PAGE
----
You initiated amendments to the Law on PPP, which were adopted last year. What did you seek to achieve through changes to this Law? Did these changes produce results?
When we adopted the Law on Public Private Partnership, and even when we improved this regulation by amendments, our vision was to provide local governments, first and foremost, with a new way of financing infrastructure projects. Such a model would be less demanding for their budgets, as PPPs would reduce labor costs, attract additional resources, and in the next five to fifty years the municipalities would have a guaranteed service that the private partner provides for compensation in a more efficient and cost-effective way. Our task was to create a framework that would enable all of this, and to achieve greater security of the entire process. We succeeded by adoption of the Law and amendments.
In particular, the amendments created more accurate definitions of certain provisions, a better control of the projects’ financial impacts. The amendments also created more efficient mechanisms to enable state and local authorities to implement PPP projects based on clear rules, since not all of them have the same capacities to implement projects. The amendments also created a legal framework for a transparent tendering procedure providing a level playing field for all bidders, and, of course, harmonization with the best practice in the world.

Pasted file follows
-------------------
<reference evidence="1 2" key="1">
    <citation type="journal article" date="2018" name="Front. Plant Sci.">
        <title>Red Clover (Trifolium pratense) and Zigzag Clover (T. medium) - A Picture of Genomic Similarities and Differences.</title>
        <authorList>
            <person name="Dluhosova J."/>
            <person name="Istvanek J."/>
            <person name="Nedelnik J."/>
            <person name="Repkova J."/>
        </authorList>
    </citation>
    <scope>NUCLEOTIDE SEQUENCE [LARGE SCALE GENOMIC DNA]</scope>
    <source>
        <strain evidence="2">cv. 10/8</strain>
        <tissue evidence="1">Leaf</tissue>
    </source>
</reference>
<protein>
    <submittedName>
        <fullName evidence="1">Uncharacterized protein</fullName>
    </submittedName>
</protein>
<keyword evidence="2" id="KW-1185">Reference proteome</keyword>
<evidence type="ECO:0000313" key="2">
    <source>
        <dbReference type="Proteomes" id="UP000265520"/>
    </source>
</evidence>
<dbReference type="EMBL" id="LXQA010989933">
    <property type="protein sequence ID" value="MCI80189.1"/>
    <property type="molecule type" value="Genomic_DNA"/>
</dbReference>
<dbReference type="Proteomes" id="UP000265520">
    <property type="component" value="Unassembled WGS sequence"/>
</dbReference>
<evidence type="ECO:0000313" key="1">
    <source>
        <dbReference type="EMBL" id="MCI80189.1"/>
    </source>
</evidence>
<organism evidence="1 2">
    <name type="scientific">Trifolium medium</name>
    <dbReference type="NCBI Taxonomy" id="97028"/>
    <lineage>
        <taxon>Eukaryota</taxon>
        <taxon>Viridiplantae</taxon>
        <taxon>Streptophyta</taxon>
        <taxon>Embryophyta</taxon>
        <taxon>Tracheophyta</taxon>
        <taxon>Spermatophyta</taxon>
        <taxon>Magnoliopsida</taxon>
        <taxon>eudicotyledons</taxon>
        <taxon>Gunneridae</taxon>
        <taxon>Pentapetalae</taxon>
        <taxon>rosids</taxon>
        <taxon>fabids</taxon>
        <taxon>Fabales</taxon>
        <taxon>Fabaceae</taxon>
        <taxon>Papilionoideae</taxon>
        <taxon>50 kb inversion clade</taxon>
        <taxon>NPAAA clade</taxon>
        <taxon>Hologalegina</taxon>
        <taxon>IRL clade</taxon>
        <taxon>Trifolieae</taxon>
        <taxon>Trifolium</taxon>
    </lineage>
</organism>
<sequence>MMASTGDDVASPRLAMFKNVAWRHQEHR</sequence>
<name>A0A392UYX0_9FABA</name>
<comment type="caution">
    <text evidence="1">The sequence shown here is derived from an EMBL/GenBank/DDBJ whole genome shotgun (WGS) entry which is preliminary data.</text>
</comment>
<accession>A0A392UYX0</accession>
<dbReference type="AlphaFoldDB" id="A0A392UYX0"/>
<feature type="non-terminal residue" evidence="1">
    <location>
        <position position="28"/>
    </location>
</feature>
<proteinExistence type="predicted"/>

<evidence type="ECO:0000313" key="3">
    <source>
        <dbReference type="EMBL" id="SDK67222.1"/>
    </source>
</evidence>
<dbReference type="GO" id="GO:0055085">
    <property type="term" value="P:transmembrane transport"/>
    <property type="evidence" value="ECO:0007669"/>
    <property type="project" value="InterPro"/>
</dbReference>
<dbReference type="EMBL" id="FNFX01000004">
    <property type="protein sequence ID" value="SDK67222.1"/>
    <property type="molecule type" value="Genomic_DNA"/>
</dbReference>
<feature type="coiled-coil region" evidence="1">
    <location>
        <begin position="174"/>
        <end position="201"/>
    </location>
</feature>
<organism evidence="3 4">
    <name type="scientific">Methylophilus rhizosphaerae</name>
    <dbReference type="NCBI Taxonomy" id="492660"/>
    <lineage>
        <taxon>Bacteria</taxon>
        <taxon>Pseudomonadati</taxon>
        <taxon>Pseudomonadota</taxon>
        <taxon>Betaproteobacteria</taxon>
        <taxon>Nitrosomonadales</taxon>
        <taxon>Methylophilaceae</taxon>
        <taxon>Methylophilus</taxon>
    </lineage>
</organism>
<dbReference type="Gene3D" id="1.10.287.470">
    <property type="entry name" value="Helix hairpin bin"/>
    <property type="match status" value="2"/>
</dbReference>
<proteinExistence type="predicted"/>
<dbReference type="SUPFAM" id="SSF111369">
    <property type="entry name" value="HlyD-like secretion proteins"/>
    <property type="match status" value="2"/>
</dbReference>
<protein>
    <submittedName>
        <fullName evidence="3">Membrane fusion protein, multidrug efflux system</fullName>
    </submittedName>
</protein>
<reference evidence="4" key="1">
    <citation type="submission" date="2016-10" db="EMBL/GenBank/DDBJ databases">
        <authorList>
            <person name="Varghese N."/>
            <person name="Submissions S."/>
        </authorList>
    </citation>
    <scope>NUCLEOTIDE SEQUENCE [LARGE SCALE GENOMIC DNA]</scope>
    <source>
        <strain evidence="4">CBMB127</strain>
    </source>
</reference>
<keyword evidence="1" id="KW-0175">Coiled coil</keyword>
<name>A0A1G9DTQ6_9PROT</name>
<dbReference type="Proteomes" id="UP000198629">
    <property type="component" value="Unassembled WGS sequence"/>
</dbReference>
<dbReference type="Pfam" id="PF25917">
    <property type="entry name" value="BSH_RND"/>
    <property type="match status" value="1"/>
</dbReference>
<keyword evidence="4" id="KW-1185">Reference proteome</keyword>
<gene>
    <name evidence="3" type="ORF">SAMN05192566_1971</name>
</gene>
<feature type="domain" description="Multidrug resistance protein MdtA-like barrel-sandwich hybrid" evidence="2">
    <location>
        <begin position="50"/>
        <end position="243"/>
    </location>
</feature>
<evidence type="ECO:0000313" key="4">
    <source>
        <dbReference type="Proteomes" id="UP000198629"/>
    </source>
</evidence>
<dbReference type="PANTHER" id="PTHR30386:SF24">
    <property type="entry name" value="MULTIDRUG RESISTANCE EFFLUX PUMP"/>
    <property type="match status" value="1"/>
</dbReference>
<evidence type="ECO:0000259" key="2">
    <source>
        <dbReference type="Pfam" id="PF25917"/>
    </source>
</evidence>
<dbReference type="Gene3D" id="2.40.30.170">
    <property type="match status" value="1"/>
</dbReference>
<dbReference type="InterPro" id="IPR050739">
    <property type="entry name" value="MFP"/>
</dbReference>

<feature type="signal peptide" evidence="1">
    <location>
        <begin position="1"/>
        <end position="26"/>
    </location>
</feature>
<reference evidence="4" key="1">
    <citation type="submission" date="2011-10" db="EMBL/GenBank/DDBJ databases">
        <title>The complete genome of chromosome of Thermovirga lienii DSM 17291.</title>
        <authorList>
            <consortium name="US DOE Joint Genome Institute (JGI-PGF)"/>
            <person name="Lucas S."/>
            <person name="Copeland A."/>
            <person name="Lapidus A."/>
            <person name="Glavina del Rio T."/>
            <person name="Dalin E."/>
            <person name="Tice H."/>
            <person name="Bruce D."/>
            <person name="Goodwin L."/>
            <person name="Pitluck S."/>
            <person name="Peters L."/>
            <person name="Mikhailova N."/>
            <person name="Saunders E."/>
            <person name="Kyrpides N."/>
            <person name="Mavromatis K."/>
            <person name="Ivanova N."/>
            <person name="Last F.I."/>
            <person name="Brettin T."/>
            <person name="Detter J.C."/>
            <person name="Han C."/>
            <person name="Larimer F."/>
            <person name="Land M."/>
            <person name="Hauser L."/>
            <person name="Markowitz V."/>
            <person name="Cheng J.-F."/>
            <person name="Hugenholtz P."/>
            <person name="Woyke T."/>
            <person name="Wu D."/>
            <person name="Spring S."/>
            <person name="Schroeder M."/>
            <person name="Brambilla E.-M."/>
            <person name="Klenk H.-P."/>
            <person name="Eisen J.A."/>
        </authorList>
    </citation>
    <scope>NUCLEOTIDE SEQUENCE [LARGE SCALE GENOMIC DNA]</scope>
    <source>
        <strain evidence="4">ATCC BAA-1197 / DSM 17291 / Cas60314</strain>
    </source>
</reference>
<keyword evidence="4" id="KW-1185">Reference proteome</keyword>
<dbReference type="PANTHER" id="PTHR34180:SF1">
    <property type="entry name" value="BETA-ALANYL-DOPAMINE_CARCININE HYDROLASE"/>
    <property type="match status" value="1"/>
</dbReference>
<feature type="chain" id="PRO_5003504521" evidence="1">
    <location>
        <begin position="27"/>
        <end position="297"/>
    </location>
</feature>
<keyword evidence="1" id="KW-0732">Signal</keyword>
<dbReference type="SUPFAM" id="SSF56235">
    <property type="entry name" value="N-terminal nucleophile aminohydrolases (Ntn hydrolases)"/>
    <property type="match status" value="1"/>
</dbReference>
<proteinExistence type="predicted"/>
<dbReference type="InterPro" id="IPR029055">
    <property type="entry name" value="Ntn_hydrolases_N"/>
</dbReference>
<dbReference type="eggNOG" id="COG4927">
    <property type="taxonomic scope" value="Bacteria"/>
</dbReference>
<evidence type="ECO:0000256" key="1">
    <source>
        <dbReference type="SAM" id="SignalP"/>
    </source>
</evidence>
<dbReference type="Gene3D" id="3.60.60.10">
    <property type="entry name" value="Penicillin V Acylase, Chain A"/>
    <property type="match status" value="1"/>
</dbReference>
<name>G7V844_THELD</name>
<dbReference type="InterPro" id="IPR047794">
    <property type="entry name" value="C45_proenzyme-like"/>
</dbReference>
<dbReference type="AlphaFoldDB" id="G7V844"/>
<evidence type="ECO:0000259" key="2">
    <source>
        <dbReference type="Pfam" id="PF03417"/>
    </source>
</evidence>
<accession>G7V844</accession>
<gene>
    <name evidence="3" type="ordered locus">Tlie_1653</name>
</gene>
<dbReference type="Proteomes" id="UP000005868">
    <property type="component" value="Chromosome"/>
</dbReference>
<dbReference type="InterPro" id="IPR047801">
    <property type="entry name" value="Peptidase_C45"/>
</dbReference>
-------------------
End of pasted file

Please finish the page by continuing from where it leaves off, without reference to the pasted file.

We already have 48 proposals for PPP projects that have received a positive opinion from the Commission for PPP. And these projects are largely cost-effective and socially responsible.
So far, few PPP projects have been approved. What is the reason?
Previously, the entire process of implementing PPP projects was rather long for everyone involved, especially in the area of energy and environmental protection. From the moment when such a project would be initiated until the decision was made to start implementing it, between two and two and a half years would pass. It is clear that the state interest is that PPP as a financing model is used more often, and it is the reason why, through the amendments to the Law, the entire process has been accelerated. As an outcome, we have had positive opinions on 48 public-private partnership projects in the past six years. These projects are related to urban and suburban passenger transport, public lighting, municipal waste collection, combined heat and power production from renewables, road infrastructure… If you closely observe, municipalities have recently been frequently announcing PPP projects.